A high-intensity Norwegian thriller, Mammon promises more than the usual edge-of-the-seat experience. Real-life brothers, Vegard and Gjermund Stenberg Eriksen, have produced the show and it has been directed by Cecilie A Mosli. It was adjudged the Best TV Drama at the 45th International Emmy Awards. The adaptation rights for this Norwegian thriller have been bagged by 20th Century Fox Television.
The first season of the show introduces us to an array of characters, with the lead Jon Øigarden playing the righteous journalist Peter Verås. A strong ensemble of Lena Kristin Ellingsen, Nils Ole Oftebro, Ingjerd Egeberg, among others ably support the show. Mammon delves into the world of politics, finance and journalism and shows how seamlessly interconnected they are. The show takes off with Peter receiving a tip-off from a mysterious woman, Sophia, on a scandal within the Norwegian financial world. The plot thickens when after further investigation it is revealed that Peter’s brother Daniel is involved as well. Peter, keeping the ethos of journalism alive and intact, does not shun the case and pursues it strongly. The repercussions result in Daniel committing suicide and Peter finding out that Sophia was none other than Daniel himself. Committed to finding the truth behind his brother’s involvement and his subsequent suicide, Peter starts collecting evidence on the financial fraud. This is when he comes on the radar of the mighty and influential. His life is turned upside down because of it. The show boasts of a labyrinthine plot backed with dramatic background music. The producers, Vegard and Gjermund, take inspiration from their real life to add shades to the characters of Peter and Daniel.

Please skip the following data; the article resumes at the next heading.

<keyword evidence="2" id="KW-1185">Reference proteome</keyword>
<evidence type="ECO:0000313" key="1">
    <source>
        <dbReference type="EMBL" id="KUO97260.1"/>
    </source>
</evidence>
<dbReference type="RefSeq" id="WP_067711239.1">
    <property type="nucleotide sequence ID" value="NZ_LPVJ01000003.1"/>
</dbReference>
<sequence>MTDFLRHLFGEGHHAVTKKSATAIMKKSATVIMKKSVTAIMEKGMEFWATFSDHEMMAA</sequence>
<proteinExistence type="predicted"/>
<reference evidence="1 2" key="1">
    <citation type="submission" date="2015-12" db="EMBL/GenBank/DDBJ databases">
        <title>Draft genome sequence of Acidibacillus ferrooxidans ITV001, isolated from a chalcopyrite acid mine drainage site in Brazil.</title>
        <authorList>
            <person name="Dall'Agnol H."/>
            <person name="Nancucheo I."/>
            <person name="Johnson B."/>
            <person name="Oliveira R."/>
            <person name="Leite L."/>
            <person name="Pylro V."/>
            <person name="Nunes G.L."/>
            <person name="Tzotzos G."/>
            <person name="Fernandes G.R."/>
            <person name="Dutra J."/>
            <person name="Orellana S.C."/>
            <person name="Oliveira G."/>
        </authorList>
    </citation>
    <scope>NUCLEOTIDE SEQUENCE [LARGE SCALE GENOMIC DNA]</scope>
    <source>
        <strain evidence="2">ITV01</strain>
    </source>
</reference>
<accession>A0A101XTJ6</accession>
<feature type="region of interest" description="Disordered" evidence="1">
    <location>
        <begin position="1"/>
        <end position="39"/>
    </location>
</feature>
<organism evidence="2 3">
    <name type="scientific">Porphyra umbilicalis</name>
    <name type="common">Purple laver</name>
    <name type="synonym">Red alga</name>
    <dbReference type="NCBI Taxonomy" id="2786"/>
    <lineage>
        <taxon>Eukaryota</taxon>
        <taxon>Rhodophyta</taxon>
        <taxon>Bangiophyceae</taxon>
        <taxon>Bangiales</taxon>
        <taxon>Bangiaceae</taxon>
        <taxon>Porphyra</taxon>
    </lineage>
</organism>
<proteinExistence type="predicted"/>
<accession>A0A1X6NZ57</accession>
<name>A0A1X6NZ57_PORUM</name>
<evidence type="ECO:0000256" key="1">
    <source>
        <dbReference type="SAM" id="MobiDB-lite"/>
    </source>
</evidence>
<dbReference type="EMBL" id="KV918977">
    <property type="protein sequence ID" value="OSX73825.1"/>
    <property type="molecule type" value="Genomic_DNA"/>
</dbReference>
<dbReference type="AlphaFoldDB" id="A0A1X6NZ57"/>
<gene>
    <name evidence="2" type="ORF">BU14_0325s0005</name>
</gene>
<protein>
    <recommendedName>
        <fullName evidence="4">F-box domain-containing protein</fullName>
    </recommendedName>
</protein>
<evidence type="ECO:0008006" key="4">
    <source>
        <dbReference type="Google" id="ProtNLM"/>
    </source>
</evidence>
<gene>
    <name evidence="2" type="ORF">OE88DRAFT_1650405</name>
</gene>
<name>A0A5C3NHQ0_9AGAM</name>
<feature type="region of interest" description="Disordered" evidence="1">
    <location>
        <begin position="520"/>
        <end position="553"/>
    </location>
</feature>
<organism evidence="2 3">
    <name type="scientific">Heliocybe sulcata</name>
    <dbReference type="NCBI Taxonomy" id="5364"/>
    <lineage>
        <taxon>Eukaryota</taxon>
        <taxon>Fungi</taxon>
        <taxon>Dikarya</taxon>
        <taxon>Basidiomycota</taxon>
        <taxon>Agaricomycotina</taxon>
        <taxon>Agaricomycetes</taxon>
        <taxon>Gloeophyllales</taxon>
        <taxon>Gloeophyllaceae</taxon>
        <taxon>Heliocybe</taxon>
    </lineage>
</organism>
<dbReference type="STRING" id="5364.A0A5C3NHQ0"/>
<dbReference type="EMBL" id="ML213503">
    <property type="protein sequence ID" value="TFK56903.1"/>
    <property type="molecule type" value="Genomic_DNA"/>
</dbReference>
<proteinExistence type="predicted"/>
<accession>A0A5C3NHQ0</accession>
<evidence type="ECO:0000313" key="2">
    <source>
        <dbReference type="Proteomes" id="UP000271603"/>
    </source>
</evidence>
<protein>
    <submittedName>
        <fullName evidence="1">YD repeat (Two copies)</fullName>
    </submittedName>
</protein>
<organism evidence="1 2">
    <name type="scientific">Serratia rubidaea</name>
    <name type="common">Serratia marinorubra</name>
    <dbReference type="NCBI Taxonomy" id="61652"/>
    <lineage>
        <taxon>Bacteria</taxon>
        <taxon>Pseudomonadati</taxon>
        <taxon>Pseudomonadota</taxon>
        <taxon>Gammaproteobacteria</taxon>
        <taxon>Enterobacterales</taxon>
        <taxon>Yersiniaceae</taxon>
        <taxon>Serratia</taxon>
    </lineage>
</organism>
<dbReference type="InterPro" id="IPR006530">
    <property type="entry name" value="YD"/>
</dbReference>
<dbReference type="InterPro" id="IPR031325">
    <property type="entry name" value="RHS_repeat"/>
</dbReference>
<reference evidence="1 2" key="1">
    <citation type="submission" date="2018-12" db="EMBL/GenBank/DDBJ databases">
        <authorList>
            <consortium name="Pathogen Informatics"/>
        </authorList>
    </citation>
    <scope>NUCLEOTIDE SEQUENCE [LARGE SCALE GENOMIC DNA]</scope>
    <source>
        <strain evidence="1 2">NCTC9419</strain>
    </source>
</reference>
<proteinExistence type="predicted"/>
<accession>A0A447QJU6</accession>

The second season carries the legacy of the first season. As the murder of a senior journalist grips Norway with fear, many suspect the hand of ISIS. Peter, along with his former boss Frank Mathiesen, starts digging into it and unravels a deep political conspiracy. Turns out the finance minister, Erik Ulrichsen, has developed a liking for the prime minister's office. Erik is willing to go to any length to win this power struggle – even at the cost of human lives. The essence of the second season is that every character displays multiple layers of personality and thus no one can be trusted.
The producers and the writers have brilliantly weaved in the political setup of Norway in Mammon. Traditionally a socialist society, Norway currently has a centre-right government which majorly controls the media. There is massive distrust between Norwegians and their media, as they feel journalists are heavily biased towards the government. Mammon refers to greed. Once you start watching this series, your greed to find the truth about the plot will keep you hooked to Mammon.